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Hu warns of risks as Communist Party turns 90

Chinese President Hu Jintao warned the ruling Communist Party faced severe "growing pains" as it turned 90 on Friday and that corruption, and alienation from China's people, could erode public support.

world Updated: Jul 01, 2011 11:10 IST

Chinese President Hu Jintao warned the ruling Communist Party faced severe "growing pains" as it turned 90 on Friday and that corruption, and alienation from China's people, could erode public support.

In a speech on the anniversary of its 1921 founding, Hu lauded the party for leading China's rebirth but made clear that pitfalls lie ahead as it continues to strike an ungainly balance between economic openness and political rigidity.

"The entire party must clearly see that, with the deep changes in the world, national and party situations, we face many new problems and challenges to improve the party's leadership and rule and to strengthen the ability to resist corruption and risks," Hu said.

Hu, who has been head of the party for nearly a decade, singled out corruption -- typically named in opinion polls as a top source of public discontent -- as a clear and present danger to the party's ruling legitimacy.

The fight against corruption is the key to "winning or losing public support and the life or death of the party," he said.

"Corruption will cost the party the support and trust of the people," the Chinese president warned.

Hu delivered the speech in a ceremony in the Great Hall of the People -- the Stalinist-style monolith at the heart of Beijing -- that was attended by thousands of party leaders and members and broadcast live on state television.

The party has sought to fan enthusiasm in the lead-up to the anniversary through an officially directed outpouring of nostalgia for China's Communist past.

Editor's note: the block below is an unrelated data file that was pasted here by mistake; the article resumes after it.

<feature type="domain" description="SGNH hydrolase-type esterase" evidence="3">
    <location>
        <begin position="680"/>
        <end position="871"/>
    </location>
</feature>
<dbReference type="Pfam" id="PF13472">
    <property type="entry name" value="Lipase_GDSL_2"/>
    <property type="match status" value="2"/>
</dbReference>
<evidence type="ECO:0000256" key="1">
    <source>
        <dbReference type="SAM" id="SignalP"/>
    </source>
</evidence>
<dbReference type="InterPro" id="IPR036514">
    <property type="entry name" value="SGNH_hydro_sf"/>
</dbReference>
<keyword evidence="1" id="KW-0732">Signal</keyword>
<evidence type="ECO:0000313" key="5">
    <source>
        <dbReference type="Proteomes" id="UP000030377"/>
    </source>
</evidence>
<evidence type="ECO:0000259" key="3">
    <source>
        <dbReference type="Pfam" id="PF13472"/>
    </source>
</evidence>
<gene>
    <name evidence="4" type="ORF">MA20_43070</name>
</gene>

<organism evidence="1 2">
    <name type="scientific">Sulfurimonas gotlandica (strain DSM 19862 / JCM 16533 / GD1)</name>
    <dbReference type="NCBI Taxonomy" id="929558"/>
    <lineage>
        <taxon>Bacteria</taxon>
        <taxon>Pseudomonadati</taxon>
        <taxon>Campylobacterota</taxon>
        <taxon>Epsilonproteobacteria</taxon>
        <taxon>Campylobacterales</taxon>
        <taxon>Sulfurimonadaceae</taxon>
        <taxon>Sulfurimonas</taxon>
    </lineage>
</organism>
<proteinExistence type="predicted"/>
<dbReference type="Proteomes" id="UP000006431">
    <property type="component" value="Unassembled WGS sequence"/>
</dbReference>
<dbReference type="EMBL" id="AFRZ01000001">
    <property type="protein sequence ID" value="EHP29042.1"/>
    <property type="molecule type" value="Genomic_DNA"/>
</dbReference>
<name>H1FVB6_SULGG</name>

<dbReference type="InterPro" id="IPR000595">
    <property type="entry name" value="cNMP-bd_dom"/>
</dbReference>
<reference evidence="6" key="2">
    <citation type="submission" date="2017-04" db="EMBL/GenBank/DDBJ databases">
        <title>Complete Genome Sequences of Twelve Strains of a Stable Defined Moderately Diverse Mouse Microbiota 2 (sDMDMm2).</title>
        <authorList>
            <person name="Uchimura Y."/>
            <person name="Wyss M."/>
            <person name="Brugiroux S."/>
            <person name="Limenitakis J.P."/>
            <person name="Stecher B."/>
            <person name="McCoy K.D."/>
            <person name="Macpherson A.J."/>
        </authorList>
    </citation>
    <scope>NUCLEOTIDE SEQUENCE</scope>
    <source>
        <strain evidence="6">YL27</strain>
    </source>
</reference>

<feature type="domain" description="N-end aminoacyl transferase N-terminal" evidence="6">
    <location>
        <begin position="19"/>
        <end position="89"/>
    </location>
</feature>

The propaganda blitz has included a stream of laudatory media articles, the singing of "red" songs from Communist China's early years, museum exhibitions and the release of a film glorifying the birth of the party.

China also launched a key high-speed rail link linking Beijing and Shanghai, and opened the world's longest cross-sea bridge just ahead of the party fete.

But the campaign is widely viewed by political analysts as a facade to conceal the insecurities of a party that has jettisoned the ideology of its name and is struggling to deal with a range of complex problems without the flexibility that democracy affords.

These include an accelerating wealth gap, horrific environmental degradation, demands for autonomy from millions-strong ethnic minorities, and regular reports of corrupt and abusive officials.

"China's Communist Party at 90 is a bit like many 90-year-olds: increasingly infirm, fearful, experimenting with ways to prolong life, but overwhelmed by the complexities of managing it," China scholar David Shambaugh wrote in a commentary piece.

Hu conceded that "the whole party is confronted with growing pains," warning that many party officials were "incompetent" and "divorced from the people."

"It is more urgent than ever for the party to impose discipline on its members," he said.

The practice of securing lucrative party and government positions through connections and backroom deals is considered to be widespread.

Hu vowed a more merit-based personnel system and a drive to recruit talented young members into the 80-million-strong party, about 75% of whose card-holders are more than 35 years old.

"Young people represent the future of both China and its people. They also represent the future and hope of the party," Hu said.

The CCP was established in July 1921 in Shanghai as the brainchild of a dozen intellectuals, and took power in China in 1949 after defeating the rival Nationalists in a long and bloody civil war.

But the country was then plunged into nearly 30 years of chaos due to the misguided policies of revolutionary leader Mao Zedong that triggered political purges, famine, and social upheaval that left tens of millions died.

Hu made almost no reference to such events.

After Mao's death in 1976, Deng Xiaoping took over and launched a period of reforms that transformed China into the world's second-largest economy.

But the party's small group of elite leaders continues to exercise an iron grip on the country's political system, controlling the media and managing the world's largest military.

Analysts say China's lack of political reform has fuelled many of the problems now faced by the party and makes it difficult to root them out.